This Glossary was prepared by Robert Nemiroff who apologizes for any biases or inaccuracies that may have been inadvertently included. It is continually being expanded and updated.
Cepheid: A type of variable star used to determine distance. Shapley used a relation between the period of variation of this type of star and its absolute magnitude to calibrate distances to globular clusters during the `Great Debate.' Curtis disputed these distances. Cepheids are used today as reliable distance estimators.
Curtis: Heber D. Curtis. Participant in the `Great Debate' in 1920. Curtis argued that our Galaxy was small, the sun was near the center, and spiral nebulae were other galaxies similar to our own. Both Curtis and Shapley were incorrect on the first point (Curtis guessed too small, Shapley too large), and Curtis was also incorrect on the second point. That Curtis was correct in the last point has changed mankind's view of our place in the universe.
galaxy: Before the resolution of the `Great Debate', this referred to our own Milky Way galaxy. Since the resolution of the `Great Debate', it is taken to mean a large group of stars seen external to our galaxy. Galaxies typically have about 10^11 stars. We also now capitalize Galaxy when referring to our own Milky Way galaxy.
globular cluster: A cluster of about 1 million stars. The distances to globular clusters was debated in 1920. Eventually the distribution on the sky of globular clusters as well as their distance was taken as strong evidence that our Sun is not at the center of our Galaxy.
`Great Debate': The debate between Curtis and Shapley in 1920. The term is sometimes taken to mean the general disagreement between Curtis and Shapley on the nature of our Galaxy and the nature of spiral nebulae, instead of the actual physical debate.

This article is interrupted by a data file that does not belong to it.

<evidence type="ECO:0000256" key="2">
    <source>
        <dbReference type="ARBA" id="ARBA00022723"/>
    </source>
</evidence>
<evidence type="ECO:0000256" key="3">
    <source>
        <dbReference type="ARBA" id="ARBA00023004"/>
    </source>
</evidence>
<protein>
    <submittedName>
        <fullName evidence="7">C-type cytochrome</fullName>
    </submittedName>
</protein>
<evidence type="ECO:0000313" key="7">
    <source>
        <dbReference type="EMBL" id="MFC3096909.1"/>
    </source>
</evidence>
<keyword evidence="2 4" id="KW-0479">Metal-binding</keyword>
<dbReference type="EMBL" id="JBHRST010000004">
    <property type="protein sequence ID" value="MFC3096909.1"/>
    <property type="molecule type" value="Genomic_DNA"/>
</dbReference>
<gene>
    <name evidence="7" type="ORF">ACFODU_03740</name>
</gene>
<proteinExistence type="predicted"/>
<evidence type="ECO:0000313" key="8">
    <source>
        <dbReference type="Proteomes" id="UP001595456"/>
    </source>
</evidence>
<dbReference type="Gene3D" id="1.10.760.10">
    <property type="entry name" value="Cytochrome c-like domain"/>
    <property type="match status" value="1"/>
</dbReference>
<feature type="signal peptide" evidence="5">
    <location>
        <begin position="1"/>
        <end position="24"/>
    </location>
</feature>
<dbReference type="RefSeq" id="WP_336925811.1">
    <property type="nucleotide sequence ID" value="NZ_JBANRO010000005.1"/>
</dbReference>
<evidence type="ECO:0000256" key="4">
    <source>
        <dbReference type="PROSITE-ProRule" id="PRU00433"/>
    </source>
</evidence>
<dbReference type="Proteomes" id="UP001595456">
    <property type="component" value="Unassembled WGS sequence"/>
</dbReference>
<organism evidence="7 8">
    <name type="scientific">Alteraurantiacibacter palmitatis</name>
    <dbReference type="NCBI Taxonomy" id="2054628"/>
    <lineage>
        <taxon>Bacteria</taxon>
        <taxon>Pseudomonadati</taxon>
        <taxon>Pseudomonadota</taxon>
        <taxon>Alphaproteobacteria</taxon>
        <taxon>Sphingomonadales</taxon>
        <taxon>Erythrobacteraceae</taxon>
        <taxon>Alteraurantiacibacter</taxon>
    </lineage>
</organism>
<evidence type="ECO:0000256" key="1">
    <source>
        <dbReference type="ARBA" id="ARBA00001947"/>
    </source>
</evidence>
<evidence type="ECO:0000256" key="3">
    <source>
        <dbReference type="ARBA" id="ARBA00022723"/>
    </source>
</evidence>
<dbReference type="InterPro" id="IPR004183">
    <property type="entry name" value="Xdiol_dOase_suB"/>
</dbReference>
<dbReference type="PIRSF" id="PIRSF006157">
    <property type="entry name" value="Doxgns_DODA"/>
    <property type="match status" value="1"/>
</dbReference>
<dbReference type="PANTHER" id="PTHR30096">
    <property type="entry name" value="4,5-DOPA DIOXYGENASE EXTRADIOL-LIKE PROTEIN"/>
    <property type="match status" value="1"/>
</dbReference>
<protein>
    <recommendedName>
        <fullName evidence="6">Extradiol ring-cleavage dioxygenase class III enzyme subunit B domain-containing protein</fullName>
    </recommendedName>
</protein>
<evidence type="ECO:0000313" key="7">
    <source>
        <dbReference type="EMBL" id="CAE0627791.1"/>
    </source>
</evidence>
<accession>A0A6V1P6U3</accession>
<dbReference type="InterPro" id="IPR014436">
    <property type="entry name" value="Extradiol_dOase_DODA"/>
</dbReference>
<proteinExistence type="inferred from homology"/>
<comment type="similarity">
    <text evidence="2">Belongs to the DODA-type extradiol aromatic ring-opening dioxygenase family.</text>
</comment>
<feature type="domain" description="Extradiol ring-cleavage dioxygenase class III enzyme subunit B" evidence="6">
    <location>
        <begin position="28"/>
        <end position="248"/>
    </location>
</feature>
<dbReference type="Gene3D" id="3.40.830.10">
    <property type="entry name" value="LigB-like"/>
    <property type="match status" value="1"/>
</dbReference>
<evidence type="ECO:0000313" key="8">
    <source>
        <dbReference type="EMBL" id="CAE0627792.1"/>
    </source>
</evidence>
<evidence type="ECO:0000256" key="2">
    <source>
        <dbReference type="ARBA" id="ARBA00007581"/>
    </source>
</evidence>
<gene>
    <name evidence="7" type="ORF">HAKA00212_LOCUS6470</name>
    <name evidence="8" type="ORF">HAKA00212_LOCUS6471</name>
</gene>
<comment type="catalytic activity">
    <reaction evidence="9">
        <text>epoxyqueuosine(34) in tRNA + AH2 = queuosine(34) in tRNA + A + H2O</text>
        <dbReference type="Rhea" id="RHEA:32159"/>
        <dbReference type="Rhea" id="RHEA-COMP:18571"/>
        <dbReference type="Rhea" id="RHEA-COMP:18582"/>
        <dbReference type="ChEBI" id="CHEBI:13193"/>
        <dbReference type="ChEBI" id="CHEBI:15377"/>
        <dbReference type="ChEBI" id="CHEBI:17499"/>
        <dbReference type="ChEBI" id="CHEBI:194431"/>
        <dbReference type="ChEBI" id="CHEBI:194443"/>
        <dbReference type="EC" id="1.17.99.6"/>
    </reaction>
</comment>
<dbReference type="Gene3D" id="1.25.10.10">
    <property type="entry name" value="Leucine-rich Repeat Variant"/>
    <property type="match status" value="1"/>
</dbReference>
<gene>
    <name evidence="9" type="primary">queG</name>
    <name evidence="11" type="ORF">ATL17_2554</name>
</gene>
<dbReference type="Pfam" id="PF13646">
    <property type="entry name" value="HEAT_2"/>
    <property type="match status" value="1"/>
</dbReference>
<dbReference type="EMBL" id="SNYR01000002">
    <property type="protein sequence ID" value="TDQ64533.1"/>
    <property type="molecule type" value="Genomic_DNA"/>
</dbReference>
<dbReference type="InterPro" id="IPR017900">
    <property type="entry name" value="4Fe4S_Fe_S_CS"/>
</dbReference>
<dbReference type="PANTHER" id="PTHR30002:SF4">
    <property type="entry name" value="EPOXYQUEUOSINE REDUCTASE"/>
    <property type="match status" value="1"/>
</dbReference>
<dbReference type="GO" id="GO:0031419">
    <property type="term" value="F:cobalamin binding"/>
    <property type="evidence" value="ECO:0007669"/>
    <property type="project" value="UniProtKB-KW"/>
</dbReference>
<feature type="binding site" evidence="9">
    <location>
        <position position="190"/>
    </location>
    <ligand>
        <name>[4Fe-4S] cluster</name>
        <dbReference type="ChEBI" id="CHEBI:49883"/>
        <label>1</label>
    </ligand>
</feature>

island universe: Before the `Great Debate', this term meant "galaxy." This term was no longer used after the resolution of the `Great Debate.'
Milky Way: The galaxy which encompasses our Sun and solar system. In the `Great Debate' it usually referred to the band of light that runs across the sky and contains most of the visible stars. Today this term is synonymous with the whole of our Galaxy.
magnitude: The brightness of an object on a logarithmic scale. "Apparent magnitude" related to how bright an object appears to be, and "absolute magnitude" relates to how bright an object actually is.
nebulae: Before the `Great Debate', this term referred to any resolved nebulosity observed in the sky. It had also been noticed that a there were different types of nebulae (singular: nebula), one of which had spiral structure and so were referred to as "spiral nebulae." Today "spiral nebulae" are referred to as "spiral galaxies" and "nebulae" refer to large gas and dust clouds that populate a galaxy.
Shapley: Harlow Shapley. Participant in the `Great Debate' in 1920. Shapley argued that our Galaxy was large, our Sun was offset greatly from the center, and he did not endorse spiral nebulae as external galaxies. Both Shapley and Curtis were incorrect on the first point (Shapley guessed too large, Curtis too small) and Shapley was also incorrect on the last point. That Shapley was correct in the second point has changed mankind's view of our place in the universe.
spiral nebulae: This term was used only before the resolution of the `Great Debate.' It referred to resolved nebulous objects seen on the sky that appeared to have spiral structure. Their uniform appearance and locations only out of the plane of the Milky Way caused them to be one of the focal points of the `Great Debate', particularly for Curtis. With the resolution of the `Great Debate' came the understanding that these objects are known as spiral galaxies, and are known to be vast collections of stars not unlike our home Galaxy.
star: A massive ball of gas fusing elements together in its core.
Universe: All that is. In 1920 this term was used also to describe the Milky Way stellar system. With the resolution of the Curtis - Shapley debate came the first generally accepted understanding that our Galaxy was not the only galaxy in the cosmos, so that the universe contains more than the Milky Way stellar system.
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